Article

Unraveling the functional implications of GWAS: How T cell protein tyrosine phosphatase drives autoimmune disease

Division of Rheumatology, Rosalind Russell Medical Research Center for Arthritis, Department of Medicine, UCSF, San Francisco, California, USA.
The Journal of clinical investigation (Impact Factor: 13.22). 11/2011; 121(12):4618-21. DOI: 10.1172/JCI60001
Source: PubMed

ABSTRACT

Genome-wide association studies (GWAS) have identified a large number of SNPs that are linked to human autoimmune diseases. However, the functional consequences of most of these genetic variations remain undefined. T cell protein tyrosine phosphatase (TCPTP, which is encoded by PTPN2) is a JAK/STAT and growth factor receptor phosphatase that has been linked to the pathogenesis of type 1 diabetes, rheumatoid arthritis, and Crohn's disease by GWAS. In this issue of the JCI, Wiede and colleagues have generated a T cell-specific deletion of TCPTP and identified a novel role for this phosphatase as a negative regulator of TCR signaling. These data provide new insight as to how noncoding PTPN2 SNPs identified in GWAS could drive human autoimmune diseases.

Download full-text

Full-text

Available from: Arthur Weiss, Jun 30, 2014
  • Source
    • "PTPN2 encodes for the ubiquitously expressed T cell protein tyrosine phosphatase (TCPTP), a JAK/STAT and growth factor receptor phosphatase that has been linked with the pathogenesis of type 1 diabetes mellitus, rheumatoid arthritis and Crohn’s disease by GWAS findings of non-coding SNP associations. Mouse and human studies have shown that reduced expression of TCPTP may drive autoimmune pathologies by enhancing signalling downstream of the T cell receptor (TCR), cytokines, or growth factors to produce a pro-inflammatory cytokine milieu [65]. "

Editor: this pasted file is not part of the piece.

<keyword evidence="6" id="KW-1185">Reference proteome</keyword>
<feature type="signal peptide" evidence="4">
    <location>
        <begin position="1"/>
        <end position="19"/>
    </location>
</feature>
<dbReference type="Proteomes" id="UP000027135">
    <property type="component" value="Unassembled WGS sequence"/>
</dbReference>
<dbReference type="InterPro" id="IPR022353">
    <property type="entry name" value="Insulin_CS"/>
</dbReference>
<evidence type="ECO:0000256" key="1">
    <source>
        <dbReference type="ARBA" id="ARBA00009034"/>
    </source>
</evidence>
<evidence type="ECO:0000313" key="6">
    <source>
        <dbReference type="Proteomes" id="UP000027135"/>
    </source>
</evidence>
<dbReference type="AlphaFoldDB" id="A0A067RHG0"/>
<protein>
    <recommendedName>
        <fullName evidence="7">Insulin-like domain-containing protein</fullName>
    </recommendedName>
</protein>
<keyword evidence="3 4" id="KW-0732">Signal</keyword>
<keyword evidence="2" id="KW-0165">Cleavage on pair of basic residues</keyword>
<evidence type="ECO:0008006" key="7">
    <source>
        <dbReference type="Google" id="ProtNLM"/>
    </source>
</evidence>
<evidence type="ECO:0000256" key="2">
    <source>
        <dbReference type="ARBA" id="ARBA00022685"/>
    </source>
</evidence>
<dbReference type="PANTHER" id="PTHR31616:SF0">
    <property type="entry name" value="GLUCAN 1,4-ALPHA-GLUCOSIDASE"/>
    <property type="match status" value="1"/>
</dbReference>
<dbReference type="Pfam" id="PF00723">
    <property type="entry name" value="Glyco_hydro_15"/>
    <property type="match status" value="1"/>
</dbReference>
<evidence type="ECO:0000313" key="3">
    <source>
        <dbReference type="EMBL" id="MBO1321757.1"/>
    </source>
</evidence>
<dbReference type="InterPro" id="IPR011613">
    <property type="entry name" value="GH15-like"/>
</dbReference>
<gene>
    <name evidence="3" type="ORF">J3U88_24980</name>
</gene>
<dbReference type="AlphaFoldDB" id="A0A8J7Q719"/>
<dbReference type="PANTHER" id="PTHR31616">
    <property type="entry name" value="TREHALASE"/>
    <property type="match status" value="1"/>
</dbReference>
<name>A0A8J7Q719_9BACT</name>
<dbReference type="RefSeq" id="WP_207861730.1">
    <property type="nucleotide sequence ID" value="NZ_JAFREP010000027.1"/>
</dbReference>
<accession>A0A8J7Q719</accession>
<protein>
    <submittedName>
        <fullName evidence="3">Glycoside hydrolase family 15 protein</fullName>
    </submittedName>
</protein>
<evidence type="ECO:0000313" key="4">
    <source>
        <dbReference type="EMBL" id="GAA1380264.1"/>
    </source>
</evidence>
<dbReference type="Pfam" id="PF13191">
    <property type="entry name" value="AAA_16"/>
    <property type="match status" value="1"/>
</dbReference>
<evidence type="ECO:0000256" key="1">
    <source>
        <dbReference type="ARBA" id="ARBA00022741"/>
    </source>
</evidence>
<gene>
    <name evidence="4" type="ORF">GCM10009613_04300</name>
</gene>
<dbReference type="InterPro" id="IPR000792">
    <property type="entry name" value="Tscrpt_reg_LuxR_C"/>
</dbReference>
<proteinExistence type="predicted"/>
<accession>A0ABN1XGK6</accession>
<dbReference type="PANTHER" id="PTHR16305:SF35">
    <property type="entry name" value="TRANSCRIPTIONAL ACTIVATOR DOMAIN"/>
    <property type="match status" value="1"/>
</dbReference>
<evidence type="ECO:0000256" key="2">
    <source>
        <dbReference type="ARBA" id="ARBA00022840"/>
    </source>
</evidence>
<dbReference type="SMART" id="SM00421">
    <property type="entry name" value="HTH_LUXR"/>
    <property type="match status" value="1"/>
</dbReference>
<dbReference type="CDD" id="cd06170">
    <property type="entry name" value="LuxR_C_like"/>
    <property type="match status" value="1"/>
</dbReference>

[Show abstract] [Hide abstract]
    ABSTRACT: Introduction Our objective was to utilise network analysis to identify protein clusters of greatest potential functional relevance in the pathogenesis of oligoarticular and rheumatoid factor negative (RF-ve) polyarticular juvenile idiopathic arthritis (JIA). Methods JIA genetic association data were used to build an interactome network model in BioGRID 3.2.99. The top 10% of this protein:protein JIA Interactome was used to generate a minimal essential network (MEN). Reactome FI Cytoscape 2.83 Plugin and the Disease Association Protein-Protein Link Evaluator (Dapple) algorithm were used to assess the functionality of the biological pathways within the MEN and to statistically rank the proteins. JIA gene expression data were integrated with the MEN and clusters of functionally important proteins derived using MCODE. Results A JIA interactome of 2,479 proteins was built from 348 JIA associated genes. The MEN, representing the most functionally related components of the network, comprised of seven clusters, with distinct functional characteristics. Four gene expression datasets from peripheral blood mononuclear cells (PBMC), neutrophils and synovial fluid monocytes, were mapped onto the MEN and a list of genes enriched for functional significance identified. This analysis revealed the genes of greatest potential functional importance to be PTPN2 and STAT1 for oligoarticular JIA and KSR1 for RF-ve polyarticular JIA. Clusters of 23 and 14 related proteins were derived for oligoarticular and RF-ve polyarticular JIA respectively. Conclusions This first report of the application of network biology to JIA, integrating genetic association findings and gene expression data, has prioritised protein clusters for functional validation and identified new pathways for targeted pharmacological intervention.
    Full-text · Article · May 2014 · Arthritis Research & Therapy